Details of the workings of the Hattifattener “barometer” will not be revealed at this time.
Anyone who thinks the Githzerai are like Githyanki only nicer hasn’t paid attention to what they do.
They make machines. Devices that help the Githyanki invade, dominate, and enslave. These machines have a sharp, pointed, monomaniacal intelligence. And inevitably sometimes those machines get free.
A Gith Machine starts from a Seed Device with a single purpose, but it can graft other devices with other purposes onto itself. Once grafted the Machine animates the devices as parts of itself. And the more complex it becomes, the more it starts to think independently. A machine’s prime motivation is to do what it was built to do: a butcher device wants to butcher, a weaving device wants to weave stuff (anything) together, an olive pitter wants to pit olives. But every Gith Machine also wants to murder its creator, which not infrequently means murdering other people along the way. And adding more functions – more purposes – is addictive. Hit Dice are dependent on complexity; greater complexity generally (but not always) means bigger size.
Monster Gith Machines have AC3, variable d8 HD (linked only very loosely to size: bigger tends to be tougher). They attack and save as fighters. A Gith Machine monster may graft a new device to itself after 1 turn of continuous contact. Each new device adds 1HD – devices can include metal or wooden gadgets (anything with mechanical articulation), weapons and tools. Gith Machines can also use magic items, including wands and rings but not scrolls. Very complex devices (battleships, helicopters, mecha) may require multiple turns.
A Gith Machine without articulated limbs may roll around like a Katamari at 20’/HD. One with articulation may use stuff in any way convincing to the DM. They especially enjoy having suits of plate armour to play with.
In order to manipulate (carry, puppeteer, asset strip) living or dead creatures the Gith Machine must have at least 3HD of complexity.
A Gith Machine may appear to be defeated when in fact it has only been reduced to its parts. In order to actually “kill” one you have to find and destroy its Seed part.
PC Gith Machines also fight and save as fighters, start with AC7 and use d8 for Hit Points. They start as two devices, one picked or rolled off the following table. In order to level up they have to meet xp requirements and acquire at least one new device. A critical hit can sever one device from the grafted bundle. Whenever a device is severed, the severed part needs to save vs death or be destroyed. If reduced to 0HP the Machine falls apart: its Seed Device is separated from everything else and stunned for d10 turns, but after that it can graft devices back on, up to the maximum for its level. The Seed Device must suffer one additional hit and fail a save vs death to be destroyed.
To put all this in more-or-less familiar game terms, the Gith Machine has 2 powers, which are always active:
1. animate metal object (may extend to mineral objects at level 3, which is also the level they can “carry” a living passenger and use their senses)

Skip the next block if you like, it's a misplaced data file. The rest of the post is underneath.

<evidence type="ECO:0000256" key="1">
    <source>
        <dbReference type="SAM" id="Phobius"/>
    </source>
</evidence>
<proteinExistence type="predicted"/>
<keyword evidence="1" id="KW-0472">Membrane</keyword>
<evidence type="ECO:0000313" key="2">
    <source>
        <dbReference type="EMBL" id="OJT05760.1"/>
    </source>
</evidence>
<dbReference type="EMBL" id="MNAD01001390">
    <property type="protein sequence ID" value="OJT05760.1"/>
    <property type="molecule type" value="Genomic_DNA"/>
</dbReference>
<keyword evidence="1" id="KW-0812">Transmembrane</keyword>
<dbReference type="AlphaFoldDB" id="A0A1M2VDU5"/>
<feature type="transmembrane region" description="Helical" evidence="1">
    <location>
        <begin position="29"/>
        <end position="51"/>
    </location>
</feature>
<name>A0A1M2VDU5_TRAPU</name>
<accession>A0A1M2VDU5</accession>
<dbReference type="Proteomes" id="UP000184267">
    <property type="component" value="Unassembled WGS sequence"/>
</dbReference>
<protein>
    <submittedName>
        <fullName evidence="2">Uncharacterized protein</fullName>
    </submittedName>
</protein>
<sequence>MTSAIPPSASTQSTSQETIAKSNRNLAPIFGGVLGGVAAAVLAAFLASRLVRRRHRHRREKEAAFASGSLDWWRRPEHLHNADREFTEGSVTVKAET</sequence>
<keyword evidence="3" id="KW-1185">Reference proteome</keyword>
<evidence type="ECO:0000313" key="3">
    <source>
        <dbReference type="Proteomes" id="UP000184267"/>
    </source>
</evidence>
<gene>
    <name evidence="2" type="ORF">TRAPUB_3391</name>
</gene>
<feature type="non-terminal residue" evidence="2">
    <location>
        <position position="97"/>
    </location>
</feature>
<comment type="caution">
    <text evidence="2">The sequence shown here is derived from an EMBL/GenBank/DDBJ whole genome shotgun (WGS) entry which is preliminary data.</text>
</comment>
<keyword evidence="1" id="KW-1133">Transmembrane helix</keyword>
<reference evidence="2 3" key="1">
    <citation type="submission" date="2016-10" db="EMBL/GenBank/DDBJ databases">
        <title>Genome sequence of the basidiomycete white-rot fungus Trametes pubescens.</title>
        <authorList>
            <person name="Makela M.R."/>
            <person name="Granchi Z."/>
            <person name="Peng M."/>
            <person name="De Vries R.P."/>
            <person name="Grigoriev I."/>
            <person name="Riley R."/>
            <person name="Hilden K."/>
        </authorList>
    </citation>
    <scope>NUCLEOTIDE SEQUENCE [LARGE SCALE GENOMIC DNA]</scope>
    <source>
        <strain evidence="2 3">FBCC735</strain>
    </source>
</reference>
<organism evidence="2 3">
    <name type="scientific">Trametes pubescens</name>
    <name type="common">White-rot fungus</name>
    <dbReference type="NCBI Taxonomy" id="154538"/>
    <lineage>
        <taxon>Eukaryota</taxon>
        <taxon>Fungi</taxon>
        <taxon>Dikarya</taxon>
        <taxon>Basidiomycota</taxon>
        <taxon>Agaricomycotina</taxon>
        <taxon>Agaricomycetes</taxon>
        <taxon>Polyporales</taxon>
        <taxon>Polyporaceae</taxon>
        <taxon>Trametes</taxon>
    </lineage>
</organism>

2. control machine (which may require multiple turns to “get a handle on” for very complex machines)
The range of these powers is Touch, with the proviso that it extends to touching an object with another object that is already attached to the Seed Device – as a rule of thumb, if you could conduct electricity from the Seed to the object touched, then that object can be animated/controlled.
Parts Table: roll d100. The player chooses which roll is the seed and which the first attachment. If you roll the same result twice, try inverting the tens and units the second time. Or just reroll.
1: hoverbeam. Makes a really unfriendly sawtooth wave hum, lets you float up to 6′ off the floor, but doesn’t hover over water.
2-10: melee weapon
11-18: missile weapon
19-21: compressor (gas or water siphon) (level up to aerosol)
27-30: fast running mechanism
31-33: flippers for swimming
34-36: battering ram
45-46: inert scoop (good for holding/trapping oozes etc)
53-55: rocket fist
56-58: directional listener/echolocator
59-61: low-light/infravision viewer
62-63: x-ray/penetrating viewer
67-68: illusion projector
69-70: accurate drawing arm/plotter
74: minesweeper (also detects pressure switch traps)
75: glassmaker (lightbulbs, flasks, similar items)
79: cocktail shaker (useful for poisons, potions)
80-81: cargo carrier
82-83: espresso machine
84-85: lock/portal sealant
87-89: simple robot arm
90: surgery arm
91: superfine manipulator arm suitable for picking locks etc
92-93: footballer kicking leg
94: acid stomach for digesting small items (up to hobbit-sized)
96: pickler/preserver (useful for bodies you hope to Raise, Pharaoh mummies you want to impress)
99: Test Phantom (see below. No functions but Phantom saves vs death at +6)
100: minisafe (see top image). May hold 4lbs or 1 Pokemon. May also be used as a morningstar for 1d10 damage.
Whether you require the Gith Machine to get a loudspeaker in order to speak with other players at the table, or an arm to draw simple instructions with, or eyes to see, I guess depends on how patient/sadistic you are as a DM. I would assume that you’d have eyes, ears, some means of communicating and getting around – wheels, tracks, legs (mismatched, multiple, stolen), something I haven’t thought of. You can figure that out.
1. fighting the Kraken should be like fighting a pack of wild dogs. A couple of tentacles keep you attention, and then when you’re occupied with them, another one will dart in from the back and pick off a straggler. If you all go back to back and hold fast it’ll step up to an overwhelming 4 tentacles on one person, so at least part of your group has to turn to face the massive threat, and then it’s back to seizing people from behind.